What percentage of apps for small to medium-sized projects and businesses are kept up to date?
Once you've signed-off the delivery of version 1 with your app developers, how many even fully work on the next Android / iOS [insert other platform] release?
If you start to get negative reviews or a drop-off in installs shortly after launch, do you ever feel haunted as to why you spent all that time, money and creative effort on the app in the first place?
What was the point if it's becoming dysfunctional a few months later?
If any of these questions ring a bell - or you feel you're on the brink of this precipice - you're not alone. But as the issue of app sustainability starts to hit home across the commercial, public and nonprofit sectors, some are already thinking ahead and mapping out solutions.
Unless your product is meant to be fleeting, here are some pointers for building app sustainability into your remit...
1. Understand app zeitgeist statistics
According to the Office For National Statistics access to the internet using a mobile phone in the UK more than doubled between 2010 and 2014, from 24% to 58%.
In the US, Flurry Analytics calculate the top app time was spent in games (32%) and Facebook (18%), then social messaging (9.5%) and utility (8%).
Back at street level, where an eye on big analytics and sufficient marketing muscle is often absent, I've known arts projects who told funders they were aiming for 10K installs but after substantial effort crafting wonderful, usable apps, the results were in the low hundreds.
Given this helicopter view of what apps people really use, are your install targets and usage expectations realistic?
2. Bake in a forward mobile platform maintenance plan
"Perhaps the most obvious reason why you need ongoing maintenance... mobile is an ever-changing landscape.
iOS and Android update their operating systems most years and your app needs to change with them to make the most out of new features, hardware and designs.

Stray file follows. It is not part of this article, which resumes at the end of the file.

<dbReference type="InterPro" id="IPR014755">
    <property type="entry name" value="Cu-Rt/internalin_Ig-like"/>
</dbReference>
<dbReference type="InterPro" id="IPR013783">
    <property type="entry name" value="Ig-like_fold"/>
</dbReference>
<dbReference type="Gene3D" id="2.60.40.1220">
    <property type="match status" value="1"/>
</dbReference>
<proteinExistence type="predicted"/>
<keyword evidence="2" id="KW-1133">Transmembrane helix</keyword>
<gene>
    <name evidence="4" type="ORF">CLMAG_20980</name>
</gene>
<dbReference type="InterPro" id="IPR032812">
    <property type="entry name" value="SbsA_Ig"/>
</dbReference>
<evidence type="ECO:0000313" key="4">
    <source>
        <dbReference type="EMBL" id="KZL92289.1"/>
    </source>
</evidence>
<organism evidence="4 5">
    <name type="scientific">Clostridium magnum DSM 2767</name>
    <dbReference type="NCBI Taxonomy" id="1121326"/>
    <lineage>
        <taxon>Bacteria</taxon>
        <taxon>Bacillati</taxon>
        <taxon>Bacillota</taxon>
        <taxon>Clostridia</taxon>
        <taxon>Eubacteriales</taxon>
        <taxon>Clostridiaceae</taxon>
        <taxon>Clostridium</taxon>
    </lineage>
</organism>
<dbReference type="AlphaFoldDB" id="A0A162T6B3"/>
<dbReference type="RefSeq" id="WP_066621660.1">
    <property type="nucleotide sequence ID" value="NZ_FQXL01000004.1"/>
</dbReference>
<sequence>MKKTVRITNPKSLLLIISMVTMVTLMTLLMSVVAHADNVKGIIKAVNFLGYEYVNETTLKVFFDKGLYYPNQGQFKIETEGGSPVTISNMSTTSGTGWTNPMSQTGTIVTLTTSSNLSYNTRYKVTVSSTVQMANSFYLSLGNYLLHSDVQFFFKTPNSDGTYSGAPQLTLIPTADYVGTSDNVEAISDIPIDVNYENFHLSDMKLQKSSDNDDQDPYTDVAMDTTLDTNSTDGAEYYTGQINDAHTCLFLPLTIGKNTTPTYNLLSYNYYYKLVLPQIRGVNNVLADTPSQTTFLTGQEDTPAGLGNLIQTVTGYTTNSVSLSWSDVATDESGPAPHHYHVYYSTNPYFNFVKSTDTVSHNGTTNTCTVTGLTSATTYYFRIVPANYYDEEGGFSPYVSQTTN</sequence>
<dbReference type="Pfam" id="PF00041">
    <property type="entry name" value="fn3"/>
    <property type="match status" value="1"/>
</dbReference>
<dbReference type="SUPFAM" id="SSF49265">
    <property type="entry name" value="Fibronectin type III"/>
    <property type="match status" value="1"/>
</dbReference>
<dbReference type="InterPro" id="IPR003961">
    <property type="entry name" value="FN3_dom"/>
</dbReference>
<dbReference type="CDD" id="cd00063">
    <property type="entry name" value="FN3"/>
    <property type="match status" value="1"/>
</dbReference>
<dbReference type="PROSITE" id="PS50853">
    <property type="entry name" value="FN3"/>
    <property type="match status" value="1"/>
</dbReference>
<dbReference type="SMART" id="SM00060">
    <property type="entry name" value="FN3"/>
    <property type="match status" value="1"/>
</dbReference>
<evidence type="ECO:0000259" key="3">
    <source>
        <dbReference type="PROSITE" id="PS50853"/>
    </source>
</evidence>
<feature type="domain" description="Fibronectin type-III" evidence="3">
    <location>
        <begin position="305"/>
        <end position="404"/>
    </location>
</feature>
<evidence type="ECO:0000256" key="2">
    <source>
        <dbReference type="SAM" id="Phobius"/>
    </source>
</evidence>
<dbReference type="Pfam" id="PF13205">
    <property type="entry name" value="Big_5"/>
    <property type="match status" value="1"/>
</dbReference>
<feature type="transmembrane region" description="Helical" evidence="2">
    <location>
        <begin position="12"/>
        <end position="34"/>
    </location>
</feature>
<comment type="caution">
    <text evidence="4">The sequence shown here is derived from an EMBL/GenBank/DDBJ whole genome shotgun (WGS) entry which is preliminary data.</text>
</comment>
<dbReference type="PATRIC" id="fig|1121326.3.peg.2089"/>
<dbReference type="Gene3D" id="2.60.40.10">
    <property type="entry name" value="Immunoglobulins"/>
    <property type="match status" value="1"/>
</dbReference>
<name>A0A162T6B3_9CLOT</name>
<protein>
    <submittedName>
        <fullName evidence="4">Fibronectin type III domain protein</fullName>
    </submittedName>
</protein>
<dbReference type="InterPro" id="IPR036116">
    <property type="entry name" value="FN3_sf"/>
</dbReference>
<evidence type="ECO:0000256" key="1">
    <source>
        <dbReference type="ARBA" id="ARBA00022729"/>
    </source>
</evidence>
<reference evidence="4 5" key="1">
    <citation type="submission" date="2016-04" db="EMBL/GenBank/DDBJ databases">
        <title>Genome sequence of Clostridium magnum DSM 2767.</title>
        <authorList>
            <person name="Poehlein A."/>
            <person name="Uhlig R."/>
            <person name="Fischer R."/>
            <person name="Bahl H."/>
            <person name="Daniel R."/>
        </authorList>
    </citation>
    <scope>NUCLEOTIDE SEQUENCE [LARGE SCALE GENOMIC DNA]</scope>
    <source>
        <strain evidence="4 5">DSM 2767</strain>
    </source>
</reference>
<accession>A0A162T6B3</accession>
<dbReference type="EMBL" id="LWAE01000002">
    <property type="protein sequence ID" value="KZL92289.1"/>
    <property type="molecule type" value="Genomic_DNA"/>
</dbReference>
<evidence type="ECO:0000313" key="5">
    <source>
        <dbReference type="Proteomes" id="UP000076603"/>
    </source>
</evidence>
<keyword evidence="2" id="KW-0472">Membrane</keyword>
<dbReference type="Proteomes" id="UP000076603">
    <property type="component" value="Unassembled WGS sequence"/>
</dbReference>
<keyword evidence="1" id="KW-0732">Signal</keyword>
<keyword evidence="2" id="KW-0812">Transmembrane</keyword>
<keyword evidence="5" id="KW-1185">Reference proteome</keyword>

More fundamental than that, with every update comes the risk that your app will simply break. An immortal app is just impossible and no one can predict what update will cause it to break. This is why you need constant eyes on your app to ensure it's still working at the very least."
3. Balance design and user costs with value delivered to prove ROI
Sounds tricky, but one analyst is making sense of this balancing act...
"Mobile apps, which demand bandwidth, eat battery life and devour data plans, are also generating costs that impact the businesses of mobile operators and the experiences of users everywhere on the planet.
How much do apps cost the ecosystem? And what can developers do to reduce the impact of their apps on the network while increasing the quality of the user experience they deliver?"
4. Get to grips with location and mobile marketing proximity
If your app has a locative dimension, you need to know what's worked and what hasn't before you set sail on your voyage of development.
This will stand your location-based efforts in good stead and help build traction. Take it from someone who’s been there:
"I first got into mobile marketing by way of joining a start-up called ZagMe back in 2000, with Russell Buckley, where we sent promotional text messages to shoppers at Lakeside and Bluewater shopping malls (two of the largest malls in Europe at the time)."
Helen Keegan is one of the UK's leading authorities on mobile marketing and her lessons and comparisons across 15 years in this post's video are brimming with location, content, UX and commercial insights. (Helen's talk begins at 3m 15s.)
5. Test and optimise to ensure your app will hit the right notes
The app uses iBeacon technology at points around its Kew and Wakehurst sites to enhance the visitor experience by delivering content tailored to your location, offering (amongst other things) insights into the life of famous and little known plants, stories from the history of Kew and behind-the-scenes glimpses of how their scientists advance understanding of the natural world.
In this moreish series of blog posts Jon Paul shares their development and testing journey, which is still ongoing.
There's plenty to soak up on the challenges and subtlety of getting mobile app proximity and content right in a multi-site visitor setting that will resonate elsewhere.
We'll be running more DigitalFWD primers on mobile apps, so let us know if you've any suggestions for guest posts, or tips on things our round-ups should feature.
Deirdre Molloy is Head of Content at DigitalFWD and a digital media consultant. You can find her @deirdrenotes.